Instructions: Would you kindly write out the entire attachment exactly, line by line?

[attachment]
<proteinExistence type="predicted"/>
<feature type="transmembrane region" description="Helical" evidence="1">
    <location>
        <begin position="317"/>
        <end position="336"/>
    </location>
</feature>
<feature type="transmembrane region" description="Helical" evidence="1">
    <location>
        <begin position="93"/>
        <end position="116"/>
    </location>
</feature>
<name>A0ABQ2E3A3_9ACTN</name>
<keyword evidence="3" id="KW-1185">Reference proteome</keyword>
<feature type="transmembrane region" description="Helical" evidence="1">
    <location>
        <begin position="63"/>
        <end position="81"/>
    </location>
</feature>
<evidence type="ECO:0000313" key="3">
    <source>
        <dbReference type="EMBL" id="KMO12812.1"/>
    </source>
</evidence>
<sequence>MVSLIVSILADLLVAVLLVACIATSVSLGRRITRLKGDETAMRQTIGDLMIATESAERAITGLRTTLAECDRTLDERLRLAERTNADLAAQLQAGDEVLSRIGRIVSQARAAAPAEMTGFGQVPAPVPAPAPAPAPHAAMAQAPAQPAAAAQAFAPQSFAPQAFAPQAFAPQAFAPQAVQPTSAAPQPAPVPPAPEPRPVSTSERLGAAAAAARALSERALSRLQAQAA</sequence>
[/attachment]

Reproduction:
<proteinExistence type="predicted"/>
<feature type="transmembrane region" description="Helical" evidence="1">
    <location>
        <begin position="317"/>
        <end position="336"/>
    </location>
</feature>
<feature type="transmembrane region" description="Helical" evidence="1">
    <location>
        <begin position="93"/>
        <end position="116"/>
    </location>
</feature>
<name>A0ABQ2E3A3_9ACTN</name>
<keyword evidence="3" id="KW-1185">Reference proteome</keyword>
<feature type="transmembrane region" description="Helical" evidence="1">
    <location>
        <begin position="63"/>
        <end position="81"/>
    </location>
</feature>
<evidence type="ECO:0000313" key="3">
    <source>
        <dbReference type="EMBL" id="KMO12812.1"/>
    </source>
</evidence>
<sequence>MVSLIVSILADLLVAVLLVACIATSVSLGRRITRLKGDETAMRQTIGDLMIATESAERAITGLRTTLAECDRTLDERLRLAERTNADLAAQLQAGDEVLSRIGRIVSQARAAAPAEMTGFGQVPAPVPAPAPAPAPHAAMAQAPAQPAAAAQAFAPQSFAPQAFAPQAFAPQAFAPQAVQPTSAAPQPAPVPPAPEPRPVSTSERLGAAAAAARALSERALSRLQAQAA</sequence>